The bill also specifies that a custodian of a royal commission record may retain possession of the record despite any request from the record’s owner for the return of the record.

 

The bill puts beyond doubt that, if regulations are made providing that a person or body is to have custody of a royal commission’s records, the custodian may deal with the records, for law enforcement purposes only, without obtaining the consent of, giving notice to, giving an opportunity to make submissions to or taking into account submissions made by the owner of the records or any other person.  The same applies to use of records by a public office holder or public authority to whom the custodian has given the records, or access to the records, for use in the performance of their functions and exercise of their powers.  Any requirement to provide procedural fairness is not removed in relation to use for purposes other than law enforcement.

 

Finally, the bill makes it clear that the protection in section 6DD of the RCA against self-incrimination is maintained and that legal professional privilege is not affected by any regulations that might be made under these amendments.

 

The amendments proposed by the bill are to commence on the day it receives Royal Assent.

 

It is expected that regulations will be made in relation to the Cole Inquiry records, following passage of the bill, which will assist in expediting investigations of whether proceedings should be commenced in relation to the possible breaches of the law identified by the Cole Inquiry.

 

FINANCIAL IMPACT STATEMENT

 

The bill will have no financial impact.

 



NOTES ON CLAUSES

 

Clause 1:  Short Title

 

1.         Clause 1 provides that the bill, once enacted, may be cited as the Royal Commissions Amendment (Records) Act 2006.

 

Clause 2:  Commencement

 

2.         Clause 2 provides that the bill is to commence on the day the bill receives the Royal Assent.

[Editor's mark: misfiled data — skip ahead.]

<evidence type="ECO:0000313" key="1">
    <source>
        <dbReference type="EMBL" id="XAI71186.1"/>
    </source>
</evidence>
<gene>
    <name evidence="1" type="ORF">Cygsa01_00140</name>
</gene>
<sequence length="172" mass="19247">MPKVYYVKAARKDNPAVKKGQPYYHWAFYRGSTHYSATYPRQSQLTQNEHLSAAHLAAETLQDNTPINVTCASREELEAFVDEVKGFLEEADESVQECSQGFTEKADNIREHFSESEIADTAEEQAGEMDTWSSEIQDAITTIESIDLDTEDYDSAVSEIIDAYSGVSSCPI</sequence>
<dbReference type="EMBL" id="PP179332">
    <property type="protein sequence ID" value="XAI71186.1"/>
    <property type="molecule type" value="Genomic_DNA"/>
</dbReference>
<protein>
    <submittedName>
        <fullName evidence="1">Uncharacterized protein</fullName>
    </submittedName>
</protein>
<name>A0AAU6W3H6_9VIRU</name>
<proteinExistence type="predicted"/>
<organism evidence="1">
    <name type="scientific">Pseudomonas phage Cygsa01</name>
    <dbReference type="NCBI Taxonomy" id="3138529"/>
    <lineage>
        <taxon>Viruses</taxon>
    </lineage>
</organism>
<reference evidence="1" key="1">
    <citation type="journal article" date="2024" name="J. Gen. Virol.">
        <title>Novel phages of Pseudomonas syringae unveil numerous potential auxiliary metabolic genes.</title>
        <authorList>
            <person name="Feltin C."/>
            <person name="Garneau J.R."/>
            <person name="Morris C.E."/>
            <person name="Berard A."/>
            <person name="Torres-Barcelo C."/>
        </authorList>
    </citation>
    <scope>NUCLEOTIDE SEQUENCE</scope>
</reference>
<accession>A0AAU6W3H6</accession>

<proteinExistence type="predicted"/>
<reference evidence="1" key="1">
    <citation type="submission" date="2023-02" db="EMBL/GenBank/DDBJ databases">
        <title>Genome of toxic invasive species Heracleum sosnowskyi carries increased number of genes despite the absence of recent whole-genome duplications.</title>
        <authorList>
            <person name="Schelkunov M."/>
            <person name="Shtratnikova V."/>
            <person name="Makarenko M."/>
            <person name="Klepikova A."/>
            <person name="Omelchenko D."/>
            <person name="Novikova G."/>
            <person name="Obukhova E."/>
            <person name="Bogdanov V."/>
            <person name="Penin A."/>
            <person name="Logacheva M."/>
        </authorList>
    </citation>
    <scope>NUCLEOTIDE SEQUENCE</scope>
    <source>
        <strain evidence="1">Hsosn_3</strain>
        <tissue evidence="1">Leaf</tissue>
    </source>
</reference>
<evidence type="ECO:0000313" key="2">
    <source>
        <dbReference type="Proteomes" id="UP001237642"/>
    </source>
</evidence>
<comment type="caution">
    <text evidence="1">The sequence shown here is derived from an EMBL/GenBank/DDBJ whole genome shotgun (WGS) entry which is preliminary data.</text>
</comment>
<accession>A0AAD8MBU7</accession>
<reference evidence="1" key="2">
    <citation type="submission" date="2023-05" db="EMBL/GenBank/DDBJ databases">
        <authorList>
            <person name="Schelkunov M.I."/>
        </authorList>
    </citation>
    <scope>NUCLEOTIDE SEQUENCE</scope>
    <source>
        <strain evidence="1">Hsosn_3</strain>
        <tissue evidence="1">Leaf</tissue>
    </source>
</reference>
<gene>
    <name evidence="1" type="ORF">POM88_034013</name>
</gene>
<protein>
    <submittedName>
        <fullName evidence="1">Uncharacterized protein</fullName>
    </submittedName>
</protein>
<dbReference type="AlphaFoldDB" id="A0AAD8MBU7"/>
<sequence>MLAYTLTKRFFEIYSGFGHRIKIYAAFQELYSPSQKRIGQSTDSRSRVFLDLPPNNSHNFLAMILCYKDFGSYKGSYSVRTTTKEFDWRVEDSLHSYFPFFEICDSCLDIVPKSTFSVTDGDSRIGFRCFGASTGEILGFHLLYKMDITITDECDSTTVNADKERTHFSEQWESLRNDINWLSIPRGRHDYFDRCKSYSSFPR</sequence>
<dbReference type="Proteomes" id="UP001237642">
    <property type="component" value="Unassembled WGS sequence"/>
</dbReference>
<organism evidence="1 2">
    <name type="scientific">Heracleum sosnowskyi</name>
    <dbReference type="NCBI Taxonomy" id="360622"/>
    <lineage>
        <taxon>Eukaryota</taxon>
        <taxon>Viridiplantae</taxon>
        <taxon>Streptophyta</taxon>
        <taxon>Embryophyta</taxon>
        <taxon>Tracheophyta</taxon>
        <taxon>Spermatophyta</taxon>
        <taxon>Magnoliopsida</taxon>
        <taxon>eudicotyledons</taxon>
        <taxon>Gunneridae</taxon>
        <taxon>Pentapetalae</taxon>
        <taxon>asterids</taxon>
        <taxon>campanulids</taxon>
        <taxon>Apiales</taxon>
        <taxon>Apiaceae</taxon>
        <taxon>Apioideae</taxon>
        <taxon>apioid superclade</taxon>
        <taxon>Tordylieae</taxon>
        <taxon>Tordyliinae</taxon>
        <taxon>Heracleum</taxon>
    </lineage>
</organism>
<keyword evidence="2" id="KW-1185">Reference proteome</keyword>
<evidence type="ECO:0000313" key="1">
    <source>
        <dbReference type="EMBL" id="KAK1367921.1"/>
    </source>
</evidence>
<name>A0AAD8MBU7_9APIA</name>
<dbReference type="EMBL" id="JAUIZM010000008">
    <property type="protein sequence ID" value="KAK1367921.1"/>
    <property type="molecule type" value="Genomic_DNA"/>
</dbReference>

Clause 3:  Schedule(s)

 

3.         Clause 3 provides that each Act that is specified in a Schedule to the bill is to be amended or repealed as set out in the applicable items in the Schedule concerned, and any other item in a Schedule to the bill is to have effect according to its terms.

 



SCHEDULE 1 - AMENDMENTS

 

Royal Commissions Act 1902

 

Item 1 - After subsection 6F(2)

 

1.       Item 1 inserts a new subsection 6F(2A) which makes subsection 6F(2) subject to new subsection 9(10).  Subsection 6F(2) requires a Royal Commission to return a document or thing on request, where its retention is no longer reasonably necessary for the purposes of the inquiry to which it was relevant.  Under new subsection 9(10), explained below, where regulations have been made under new section 9, a custodian will be entitled to possession of a record notwithstanding a request from its owner for its return, and subsection 6F(2) should not apply in this circumstance.

 

Item 2 - After section 8

 

2.       Item 2 inserts a new section 9 into the RCA concerning the custody and use of royal commission records.

 

New section 9 - Custody and use of records of Royal Commission

 

3.       New subsection 9(1) defines a number of terms used throughout section 9.

 

4.       New subsection 9(2) provides that regulations may provide for the custody, use or transfer of, or access to, royal commission records.

 

5.       Paragraph 9(2)(a) allows for regulations to provide for the custody in which some or all of the Royal Commission records of a Royal Commission are to be kept, subject to subsection 9(3) explained below.

 

6.       Paragraph 9(2)(b) allows for regulations to specify purposes for which a custodian of Royal Commission records may use, or must not use, some or all of those records.

 

7.       Paragraph 9(2)(c) allows for regulations to provide for the circumstances in which the custodian of Royal Commission records must, or may, give some or all of those records to another person or body.

 

8.       Paragraph 9(2)(d) allows for regulations to provide for the circumstances in which the custodian of Royal Commission records must, or may, allow access to some or all of those records to other persons or bodies.

 

9.       Paragraph 9(2)(e) allows for regulations to specify purposes for which persons or bodies to whom a custodian of Royal Commission records gives, or gives access to, those records may use, or must not use, some or all of those records.

 

10.     New subsection 9(2) also provides that regulations made for the purposes of paragraph 9(2)(a) may provide for a person or body to have custody of Royal Commission records even if the person or body already has custody of those records under a direction under subsection 22(3) of the Archives Act 1983 .